Fated Intervention: A strong reason to play green

Two 3/3s for 5 is already good value, and the opportunity to play it at instant speed and catch your opponent off guard seems awesome. I don’t know about you, but I love 4 for 1s.

Hero of Leina Tower: A strong reason to play green

This card will get out of hand very quickly if you have the right deck for it. I woudn’t splash it, though since then you would need both your green source and heroic triggering spells in order to make it work, all for a big creature that can get removed. Decks that splash a third color are typically slower anyways, and wouldn’t be able to take advantage of the speed of growth that Hero of Leina Tower provides.

Hunter’s Prowess: A good splash

This card ends board stalls, although it’s hard to evaluate just how devastating this effect is. I would say most of the time this will draw you two cards and your opponent will sacrifice a creature which is already great for 5 mana, but there is the potential to do much more damage than that.

Nessian Wilds Ravager: A strong reason to play green

Six mana for a 12/12 is unheard of before, and that’s probably the bad half of this card. Otherwise it’s a 6 mana removal spell attached to a 6/6.

Peregrination: A strong reason to play green

Three color decks in sealed typically involve green, since that’s where a lot of the good mana fixing is at. This card fixes for two colors, is card advantage, and ramps you. I would be very happy to open this.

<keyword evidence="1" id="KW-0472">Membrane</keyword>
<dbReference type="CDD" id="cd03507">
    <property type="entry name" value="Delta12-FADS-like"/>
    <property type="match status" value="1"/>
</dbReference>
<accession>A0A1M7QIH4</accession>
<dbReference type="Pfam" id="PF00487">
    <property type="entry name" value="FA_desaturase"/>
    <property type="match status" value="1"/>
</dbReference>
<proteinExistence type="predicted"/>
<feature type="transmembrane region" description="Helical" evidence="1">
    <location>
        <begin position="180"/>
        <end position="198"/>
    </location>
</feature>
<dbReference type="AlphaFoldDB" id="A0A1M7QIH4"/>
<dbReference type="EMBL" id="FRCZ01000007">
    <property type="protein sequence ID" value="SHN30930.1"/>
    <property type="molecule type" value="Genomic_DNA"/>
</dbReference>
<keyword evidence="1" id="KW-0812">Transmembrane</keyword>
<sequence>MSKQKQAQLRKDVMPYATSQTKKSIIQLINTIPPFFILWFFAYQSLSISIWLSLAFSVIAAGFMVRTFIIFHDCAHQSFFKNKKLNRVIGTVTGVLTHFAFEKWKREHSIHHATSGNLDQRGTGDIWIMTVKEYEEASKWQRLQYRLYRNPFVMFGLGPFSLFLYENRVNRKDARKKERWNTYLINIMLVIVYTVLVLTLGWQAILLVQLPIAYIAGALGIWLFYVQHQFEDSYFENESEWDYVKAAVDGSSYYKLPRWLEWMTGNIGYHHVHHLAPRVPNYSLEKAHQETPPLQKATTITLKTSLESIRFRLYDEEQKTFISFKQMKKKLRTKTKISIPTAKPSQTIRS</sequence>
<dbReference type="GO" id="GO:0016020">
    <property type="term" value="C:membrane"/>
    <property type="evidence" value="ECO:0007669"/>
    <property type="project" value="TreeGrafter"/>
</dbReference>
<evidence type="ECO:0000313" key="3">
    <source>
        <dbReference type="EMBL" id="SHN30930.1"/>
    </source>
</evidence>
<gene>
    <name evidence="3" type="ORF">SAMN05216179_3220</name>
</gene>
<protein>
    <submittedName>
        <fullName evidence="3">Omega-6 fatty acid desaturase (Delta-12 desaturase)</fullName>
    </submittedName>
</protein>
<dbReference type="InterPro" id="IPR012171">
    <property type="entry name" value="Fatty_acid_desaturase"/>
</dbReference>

Setessan Oathsworn: A strong reason to play green

Three mana is probably the borderline for a good heroic creature without evasion, since I would say Staunch-Hearted Warrior was too slow. Setessan Oathsworn won’t go in every green deck, but having one is definitely a good reason to play an aggressive GW heroic deck.

Setessan Starbreaker: A good splash

At first, I thought this destroyed an enchantment when it entered the battlefield, in which case I thought it was insane for a common. But then I realized that it’s just Auras, which is still fine. The 2/1 body will easily trade with most creatures. In fact, a common play will probably be to destroy the aura bestowed upon your opponent’s 2/2 and then trade with it. Card advantage.

Unravel the Aether: A good splash

See Revoke Existence. 

Wrapup

Even though you choose a color for prerelease, it doesn’t necessarily mean that you have to play it. Sometimes, your five other packs will move you toward another color combination, and I have seen many successful prerelease decks from players that didn’t play the color or guild that the they chose. I hope this information will be useful to you this weekend, and as always, enjoy the prerelease because they’re about having fun!

Lenny

About EDD

EDD is a 31 year old Magic fan and part time blogger at The End Games.